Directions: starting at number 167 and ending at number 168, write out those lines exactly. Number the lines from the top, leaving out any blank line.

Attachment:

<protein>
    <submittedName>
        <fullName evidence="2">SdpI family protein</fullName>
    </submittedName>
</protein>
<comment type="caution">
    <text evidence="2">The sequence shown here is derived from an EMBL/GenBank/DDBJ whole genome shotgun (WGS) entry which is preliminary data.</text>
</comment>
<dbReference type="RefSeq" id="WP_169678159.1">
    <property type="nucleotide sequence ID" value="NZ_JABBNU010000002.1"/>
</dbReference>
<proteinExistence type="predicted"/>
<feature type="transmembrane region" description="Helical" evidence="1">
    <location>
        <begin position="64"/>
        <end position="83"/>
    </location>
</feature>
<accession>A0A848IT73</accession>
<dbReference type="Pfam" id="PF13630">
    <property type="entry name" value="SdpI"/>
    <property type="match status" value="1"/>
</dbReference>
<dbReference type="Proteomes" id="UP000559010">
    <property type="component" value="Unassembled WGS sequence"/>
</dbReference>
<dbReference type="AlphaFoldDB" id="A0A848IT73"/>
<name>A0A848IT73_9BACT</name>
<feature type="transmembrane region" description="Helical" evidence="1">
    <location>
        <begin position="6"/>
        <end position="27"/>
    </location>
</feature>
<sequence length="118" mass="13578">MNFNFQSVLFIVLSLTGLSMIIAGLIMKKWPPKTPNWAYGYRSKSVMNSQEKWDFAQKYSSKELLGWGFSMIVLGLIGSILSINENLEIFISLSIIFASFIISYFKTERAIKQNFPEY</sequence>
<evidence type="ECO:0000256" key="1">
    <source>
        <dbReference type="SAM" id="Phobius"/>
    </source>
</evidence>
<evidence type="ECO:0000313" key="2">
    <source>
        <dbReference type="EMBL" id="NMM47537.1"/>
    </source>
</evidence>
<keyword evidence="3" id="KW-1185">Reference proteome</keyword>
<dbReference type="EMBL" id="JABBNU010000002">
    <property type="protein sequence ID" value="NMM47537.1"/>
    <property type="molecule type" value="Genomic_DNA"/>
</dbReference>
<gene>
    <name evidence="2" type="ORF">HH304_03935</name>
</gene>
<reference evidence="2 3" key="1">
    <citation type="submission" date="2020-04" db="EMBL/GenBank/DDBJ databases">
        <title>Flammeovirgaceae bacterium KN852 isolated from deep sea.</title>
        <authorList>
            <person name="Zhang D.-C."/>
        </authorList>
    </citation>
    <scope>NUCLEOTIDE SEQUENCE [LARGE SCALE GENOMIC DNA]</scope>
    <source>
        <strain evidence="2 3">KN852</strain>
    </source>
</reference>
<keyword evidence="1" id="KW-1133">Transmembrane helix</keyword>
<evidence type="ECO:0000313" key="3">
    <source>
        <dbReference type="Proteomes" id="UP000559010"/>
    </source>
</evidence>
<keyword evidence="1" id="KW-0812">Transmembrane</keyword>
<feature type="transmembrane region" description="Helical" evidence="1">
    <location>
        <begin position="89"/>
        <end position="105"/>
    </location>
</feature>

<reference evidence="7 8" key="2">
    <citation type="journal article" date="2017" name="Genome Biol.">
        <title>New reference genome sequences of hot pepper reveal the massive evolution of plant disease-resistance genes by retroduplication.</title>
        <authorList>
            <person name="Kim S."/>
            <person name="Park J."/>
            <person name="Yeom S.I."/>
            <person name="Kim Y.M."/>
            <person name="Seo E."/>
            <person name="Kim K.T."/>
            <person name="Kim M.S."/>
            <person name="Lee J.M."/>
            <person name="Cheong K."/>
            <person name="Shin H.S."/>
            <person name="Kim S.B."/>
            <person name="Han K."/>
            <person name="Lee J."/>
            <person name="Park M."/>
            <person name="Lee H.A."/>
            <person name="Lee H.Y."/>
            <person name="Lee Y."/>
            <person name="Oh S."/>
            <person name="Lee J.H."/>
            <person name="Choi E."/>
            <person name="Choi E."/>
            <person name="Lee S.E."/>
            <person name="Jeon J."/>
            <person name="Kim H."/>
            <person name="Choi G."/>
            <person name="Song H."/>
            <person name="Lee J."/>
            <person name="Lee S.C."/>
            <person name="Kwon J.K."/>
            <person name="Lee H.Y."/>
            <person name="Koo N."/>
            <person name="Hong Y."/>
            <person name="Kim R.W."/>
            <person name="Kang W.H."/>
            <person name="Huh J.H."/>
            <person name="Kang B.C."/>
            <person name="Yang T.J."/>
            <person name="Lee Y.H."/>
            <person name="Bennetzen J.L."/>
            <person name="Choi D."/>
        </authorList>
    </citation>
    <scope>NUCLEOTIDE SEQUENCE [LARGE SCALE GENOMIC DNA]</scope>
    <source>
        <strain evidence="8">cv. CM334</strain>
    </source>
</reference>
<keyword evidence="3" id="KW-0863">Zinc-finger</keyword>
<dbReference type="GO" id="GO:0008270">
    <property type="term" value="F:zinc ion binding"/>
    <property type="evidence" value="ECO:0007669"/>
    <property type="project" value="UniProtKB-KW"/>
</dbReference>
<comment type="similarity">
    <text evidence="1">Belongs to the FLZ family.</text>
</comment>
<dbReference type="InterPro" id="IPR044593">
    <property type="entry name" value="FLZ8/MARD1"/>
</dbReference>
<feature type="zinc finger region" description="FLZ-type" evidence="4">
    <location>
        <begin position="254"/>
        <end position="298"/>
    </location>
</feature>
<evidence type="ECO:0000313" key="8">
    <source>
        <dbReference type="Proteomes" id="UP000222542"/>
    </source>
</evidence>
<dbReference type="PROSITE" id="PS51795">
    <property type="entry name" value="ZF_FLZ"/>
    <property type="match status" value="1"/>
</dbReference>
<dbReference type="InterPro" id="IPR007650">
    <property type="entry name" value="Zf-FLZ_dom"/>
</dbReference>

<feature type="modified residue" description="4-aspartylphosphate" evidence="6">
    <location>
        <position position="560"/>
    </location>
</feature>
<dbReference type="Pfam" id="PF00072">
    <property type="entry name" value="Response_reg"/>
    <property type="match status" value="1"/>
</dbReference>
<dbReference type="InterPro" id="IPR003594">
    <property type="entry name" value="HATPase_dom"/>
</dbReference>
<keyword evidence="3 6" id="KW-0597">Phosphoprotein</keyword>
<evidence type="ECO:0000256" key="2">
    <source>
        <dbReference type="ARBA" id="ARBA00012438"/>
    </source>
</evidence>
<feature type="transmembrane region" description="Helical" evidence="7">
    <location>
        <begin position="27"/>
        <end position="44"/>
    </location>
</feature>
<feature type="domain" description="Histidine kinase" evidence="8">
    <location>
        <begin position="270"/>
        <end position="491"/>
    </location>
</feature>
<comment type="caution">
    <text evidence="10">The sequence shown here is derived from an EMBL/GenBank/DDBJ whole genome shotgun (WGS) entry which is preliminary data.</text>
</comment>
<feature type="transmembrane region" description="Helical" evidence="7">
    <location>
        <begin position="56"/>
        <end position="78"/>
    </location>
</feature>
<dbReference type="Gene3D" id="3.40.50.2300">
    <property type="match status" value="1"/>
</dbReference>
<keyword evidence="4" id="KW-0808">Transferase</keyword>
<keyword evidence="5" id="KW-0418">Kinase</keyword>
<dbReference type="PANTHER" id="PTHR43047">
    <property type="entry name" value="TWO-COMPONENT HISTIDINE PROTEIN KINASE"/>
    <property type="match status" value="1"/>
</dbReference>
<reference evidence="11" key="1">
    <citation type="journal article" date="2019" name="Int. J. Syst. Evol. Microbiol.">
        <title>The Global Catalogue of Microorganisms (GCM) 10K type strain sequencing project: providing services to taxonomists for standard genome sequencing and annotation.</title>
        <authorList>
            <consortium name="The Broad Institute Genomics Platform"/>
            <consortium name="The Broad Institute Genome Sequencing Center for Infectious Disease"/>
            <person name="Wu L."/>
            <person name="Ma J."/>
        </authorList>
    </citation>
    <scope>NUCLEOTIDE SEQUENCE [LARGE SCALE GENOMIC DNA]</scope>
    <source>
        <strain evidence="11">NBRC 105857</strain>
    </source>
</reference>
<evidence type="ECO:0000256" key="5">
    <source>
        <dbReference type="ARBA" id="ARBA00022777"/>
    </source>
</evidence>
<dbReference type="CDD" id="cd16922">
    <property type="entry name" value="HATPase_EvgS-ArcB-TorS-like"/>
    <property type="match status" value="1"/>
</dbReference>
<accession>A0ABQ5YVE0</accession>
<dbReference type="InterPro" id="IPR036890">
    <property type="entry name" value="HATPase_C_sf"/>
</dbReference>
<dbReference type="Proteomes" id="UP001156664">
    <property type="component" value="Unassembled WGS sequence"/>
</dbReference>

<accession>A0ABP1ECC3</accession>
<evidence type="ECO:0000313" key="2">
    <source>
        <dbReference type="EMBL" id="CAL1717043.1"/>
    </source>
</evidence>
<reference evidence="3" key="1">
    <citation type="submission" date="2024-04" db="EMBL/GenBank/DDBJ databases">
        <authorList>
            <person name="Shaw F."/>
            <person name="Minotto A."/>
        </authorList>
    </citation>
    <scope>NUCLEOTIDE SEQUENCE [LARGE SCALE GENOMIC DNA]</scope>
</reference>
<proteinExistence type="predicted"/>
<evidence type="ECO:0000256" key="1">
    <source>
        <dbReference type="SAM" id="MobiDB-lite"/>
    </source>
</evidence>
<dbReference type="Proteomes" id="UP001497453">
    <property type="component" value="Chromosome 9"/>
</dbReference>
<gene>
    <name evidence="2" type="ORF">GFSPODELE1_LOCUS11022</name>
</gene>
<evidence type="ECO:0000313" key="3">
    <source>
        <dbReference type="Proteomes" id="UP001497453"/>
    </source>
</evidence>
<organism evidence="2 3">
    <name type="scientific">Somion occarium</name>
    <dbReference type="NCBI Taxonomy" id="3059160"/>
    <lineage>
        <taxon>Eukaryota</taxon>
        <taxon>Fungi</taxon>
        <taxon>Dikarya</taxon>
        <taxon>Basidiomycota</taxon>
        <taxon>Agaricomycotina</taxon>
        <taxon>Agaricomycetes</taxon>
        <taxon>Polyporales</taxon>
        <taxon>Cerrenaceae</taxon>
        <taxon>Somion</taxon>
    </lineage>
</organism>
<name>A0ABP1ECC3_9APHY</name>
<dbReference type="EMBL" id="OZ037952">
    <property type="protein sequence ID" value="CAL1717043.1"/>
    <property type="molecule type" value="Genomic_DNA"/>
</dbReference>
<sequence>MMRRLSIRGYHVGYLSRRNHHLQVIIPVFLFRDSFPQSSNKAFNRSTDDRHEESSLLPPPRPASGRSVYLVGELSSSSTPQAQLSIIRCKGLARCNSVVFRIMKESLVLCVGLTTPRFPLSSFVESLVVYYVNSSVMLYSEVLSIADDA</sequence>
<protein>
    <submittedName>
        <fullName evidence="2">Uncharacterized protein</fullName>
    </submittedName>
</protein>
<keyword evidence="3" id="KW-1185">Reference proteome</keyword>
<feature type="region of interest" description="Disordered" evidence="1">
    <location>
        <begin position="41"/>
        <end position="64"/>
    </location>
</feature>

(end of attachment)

    <property type="match status" value="1"/>
</dbReference>